June Learning, Bloom offer a free investing course for students





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June Learning and Bloom announced Tuesday that the two online learning platforms are collaborating to offer students financial education in recognition of April as Financial Literacy Month.

For the month of April, Juni Learning’s money-oriented course, “Investing in the Stock Market,” is free to anyone who wishes to participate. In addition, the top three students will win $500 to start their investment journey. And Bloom offers students $5 for opening an account through its platform.

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Month of Financial Literacy

Month of Financial Literacy

April is Financial Literacy Month. ZDNet gives you the financial background you need to better understand and manage your personal finances, from credit cards and banking to taxes and even cryptocurrencies.

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The Money-Minded course covers approximately 20 to 30 hours of content and can be taken at the student’s own pace. The course teaches students the basics of investing using a stock market simulator. At the end of the course, the three winners can apply their knowledge and buy actual shares through their own Bloom account.

“Our mission at Juni is to prepare everyone for the real world,” said Vivian Shen, co-founder and CEO of Juni Learning. ZDNet† The company’s courses are designed to give students at the end of primary education the knowledge that many schools do not offer.

Few schools offer financial literacy courses, so Juni Learning seeks to bridge that gap and give students the necessary tools to navigate the financial world. In addition to courses that students can take at their own pace, the online learning hub offers – via subscription – private courses for more complex concepts, such as long-term analysis of companies planning to go public.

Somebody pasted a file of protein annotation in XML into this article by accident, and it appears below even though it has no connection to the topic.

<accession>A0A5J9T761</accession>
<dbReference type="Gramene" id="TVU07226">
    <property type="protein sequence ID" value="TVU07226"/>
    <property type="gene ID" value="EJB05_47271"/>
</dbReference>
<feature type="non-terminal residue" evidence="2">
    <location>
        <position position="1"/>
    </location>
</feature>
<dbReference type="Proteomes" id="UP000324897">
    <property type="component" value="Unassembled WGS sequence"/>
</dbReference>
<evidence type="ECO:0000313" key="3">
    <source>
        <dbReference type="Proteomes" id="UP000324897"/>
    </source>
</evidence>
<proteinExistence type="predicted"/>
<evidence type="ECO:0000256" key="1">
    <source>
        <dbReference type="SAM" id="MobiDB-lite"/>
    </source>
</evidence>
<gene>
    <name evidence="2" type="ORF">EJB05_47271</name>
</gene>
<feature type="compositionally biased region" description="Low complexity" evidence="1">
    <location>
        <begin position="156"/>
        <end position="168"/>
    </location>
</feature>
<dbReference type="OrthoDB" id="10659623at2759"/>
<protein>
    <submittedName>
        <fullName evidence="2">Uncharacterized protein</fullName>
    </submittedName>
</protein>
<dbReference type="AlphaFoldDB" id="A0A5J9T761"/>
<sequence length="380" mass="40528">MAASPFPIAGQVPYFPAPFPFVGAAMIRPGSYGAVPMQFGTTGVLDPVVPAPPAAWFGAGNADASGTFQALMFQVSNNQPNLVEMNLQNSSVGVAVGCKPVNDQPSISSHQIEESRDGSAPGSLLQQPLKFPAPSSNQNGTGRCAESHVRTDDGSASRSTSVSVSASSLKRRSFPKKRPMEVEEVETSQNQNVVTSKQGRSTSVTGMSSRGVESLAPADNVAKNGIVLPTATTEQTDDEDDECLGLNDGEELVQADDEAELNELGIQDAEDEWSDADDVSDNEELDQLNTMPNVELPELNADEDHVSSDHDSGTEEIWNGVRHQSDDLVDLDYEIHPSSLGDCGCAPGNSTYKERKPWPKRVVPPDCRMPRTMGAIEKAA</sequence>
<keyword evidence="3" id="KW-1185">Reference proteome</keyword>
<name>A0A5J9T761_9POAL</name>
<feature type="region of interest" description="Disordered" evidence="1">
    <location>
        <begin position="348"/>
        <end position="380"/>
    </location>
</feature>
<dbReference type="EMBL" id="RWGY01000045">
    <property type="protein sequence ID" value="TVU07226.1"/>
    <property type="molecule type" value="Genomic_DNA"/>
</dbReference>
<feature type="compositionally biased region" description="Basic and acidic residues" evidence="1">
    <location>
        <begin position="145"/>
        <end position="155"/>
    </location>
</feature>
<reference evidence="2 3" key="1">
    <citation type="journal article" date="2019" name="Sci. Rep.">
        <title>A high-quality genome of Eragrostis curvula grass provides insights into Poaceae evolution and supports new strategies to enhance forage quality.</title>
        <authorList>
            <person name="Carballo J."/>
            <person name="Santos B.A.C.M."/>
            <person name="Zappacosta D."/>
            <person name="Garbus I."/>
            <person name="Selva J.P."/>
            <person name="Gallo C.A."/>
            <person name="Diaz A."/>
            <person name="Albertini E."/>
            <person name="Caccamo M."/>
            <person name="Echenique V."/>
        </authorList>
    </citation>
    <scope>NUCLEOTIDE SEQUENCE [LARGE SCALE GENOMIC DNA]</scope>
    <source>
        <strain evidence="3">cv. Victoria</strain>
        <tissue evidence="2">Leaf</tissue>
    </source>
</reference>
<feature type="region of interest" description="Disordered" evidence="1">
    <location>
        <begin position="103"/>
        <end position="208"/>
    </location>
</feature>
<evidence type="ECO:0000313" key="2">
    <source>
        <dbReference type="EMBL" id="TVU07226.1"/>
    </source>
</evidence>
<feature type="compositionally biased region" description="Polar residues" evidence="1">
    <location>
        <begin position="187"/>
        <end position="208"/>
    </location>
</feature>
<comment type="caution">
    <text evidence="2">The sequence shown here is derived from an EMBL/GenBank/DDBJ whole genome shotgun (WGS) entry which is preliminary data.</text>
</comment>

“We start with, ‘Let’s talk about the basics, what is interest, what are the different ways to earn interest, how does risk play a part in that’, and then we start adding more layers like, ‘Let’s we certain companies and their financial statements,” Shen said.

The courses build on basic financial knowledge. They start with topics like income, income streams, and budgeting. Courses move on to concepts like the difference between working for yourself and working for a company and how much of your money you can spend on safe investments and riskier games.

†[Juni Learning is] trying to give kids a broader understanding of the mechanics of how money works, and an understanding of the value of different types of investments and what a company’s performance might look like,” Shen said.

As it stands, the US education system could do more by adding financial wellness topics to curricula. Very few schools offer classes that support their student’s future financial well-being. The reasons for this, Shen said, aren’t always benevolent.

Also: Everyone from Gen Z to Boomers could use more financial education: NFEC study